Drainage Alone May Be Best in Treating Children's Abscesses

Study suggests changing dressings increases risk of pain and postoperative hospitalization
By Jane Parry
HealthDay Reporter

MONDAY, Nov. 9 (HealthDay News) -- Avoiding changing dressings after incision and drainage of cutaneous abscesses in children can effectively treat the condition and avoid postoperative pain and hospitalization, according to a study in the October issue of the AORN Journal.

Mary Beth Koehler, R.N., of Cape Fear Pediatrics in Wilmington, N.C., and Don K. Nakayama, M.D., of Mercer University School of Medicine in Macon, Ga., conducted a study of 16 children who were treated for cutaneous abscesses using drainage and daily water immersion without dressing changes and 19 children with the same condition who were treated with drainage followed by postoperative dressing changes.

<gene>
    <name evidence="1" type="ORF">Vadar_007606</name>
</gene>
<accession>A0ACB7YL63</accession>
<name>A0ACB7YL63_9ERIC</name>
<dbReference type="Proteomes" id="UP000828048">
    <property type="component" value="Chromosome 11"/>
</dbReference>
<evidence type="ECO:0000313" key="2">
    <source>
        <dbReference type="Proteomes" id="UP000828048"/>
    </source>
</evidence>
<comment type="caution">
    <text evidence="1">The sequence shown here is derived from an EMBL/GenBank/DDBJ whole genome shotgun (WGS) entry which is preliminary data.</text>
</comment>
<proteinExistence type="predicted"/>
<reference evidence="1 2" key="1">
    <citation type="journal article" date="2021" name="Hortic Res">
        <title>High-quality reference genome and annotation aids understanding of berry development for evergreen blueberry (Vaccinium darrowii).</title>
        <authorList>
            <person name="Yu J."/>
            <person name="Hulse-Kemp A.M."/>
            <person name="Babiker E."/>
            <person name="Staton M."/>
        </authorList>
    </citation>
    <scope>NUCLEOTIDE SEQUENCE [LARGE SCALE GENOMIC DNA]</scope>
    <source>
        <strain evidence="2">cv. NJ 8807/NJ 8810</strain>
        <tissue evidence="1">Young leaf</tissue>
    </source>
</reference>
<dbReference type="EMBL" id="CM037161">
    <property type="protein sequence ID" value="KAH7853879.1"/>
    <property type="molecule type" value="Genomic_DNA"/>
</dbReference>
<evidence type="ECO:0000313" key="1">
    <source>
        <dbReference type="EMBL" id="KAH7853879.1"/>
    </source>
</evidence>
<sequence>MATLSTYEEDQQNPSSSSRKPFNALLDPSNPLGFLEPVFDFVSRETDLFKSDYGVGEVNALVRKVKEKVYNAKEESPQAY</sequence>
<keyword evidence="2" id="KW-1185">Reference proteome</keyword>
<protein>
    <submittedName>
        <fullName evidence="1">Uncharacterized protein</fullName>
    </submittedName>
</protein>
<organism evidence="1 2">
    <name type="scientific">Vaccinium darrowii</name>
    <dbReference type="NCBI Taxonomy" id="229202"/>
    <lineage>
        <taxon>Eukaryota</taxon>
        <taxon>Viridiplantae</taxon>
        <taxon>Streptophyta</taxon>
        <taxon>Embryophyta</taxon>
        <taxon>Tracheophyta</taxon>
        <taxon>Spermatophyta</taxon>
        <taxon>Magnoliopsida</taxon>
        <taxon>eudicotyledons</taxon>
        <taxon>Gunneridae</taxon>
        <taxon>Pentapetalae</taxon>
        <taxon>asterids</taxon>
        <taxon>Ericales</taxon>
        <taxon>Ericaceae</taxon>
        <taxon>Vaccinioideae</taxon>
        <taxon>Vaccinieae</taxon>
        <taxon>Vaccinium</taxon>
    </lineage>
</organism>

In the drainage-only group there was a recurrence of abscess in only one patient, and all patients were free of pain at 24 hours, whereas seven (37 percent) of the children whose dressings were changed experienced significant pain, six of whom required intravenous pain relief and 11 (58 percent) of whom were admitted to hospital, the researchers found.

"We found that soft tissue abscesses in children resolve without repacking or wet-to-moist dressing changes with an acceptably low rate of abscess recurrence. All of our participants were pain-free with this approach, and few required hospitalization," the authors write. "We believe a key first step is to gently remove the gauze packing placed at the time of incision after it has fully saturated, with the child immersing the affected site in a tub bath."

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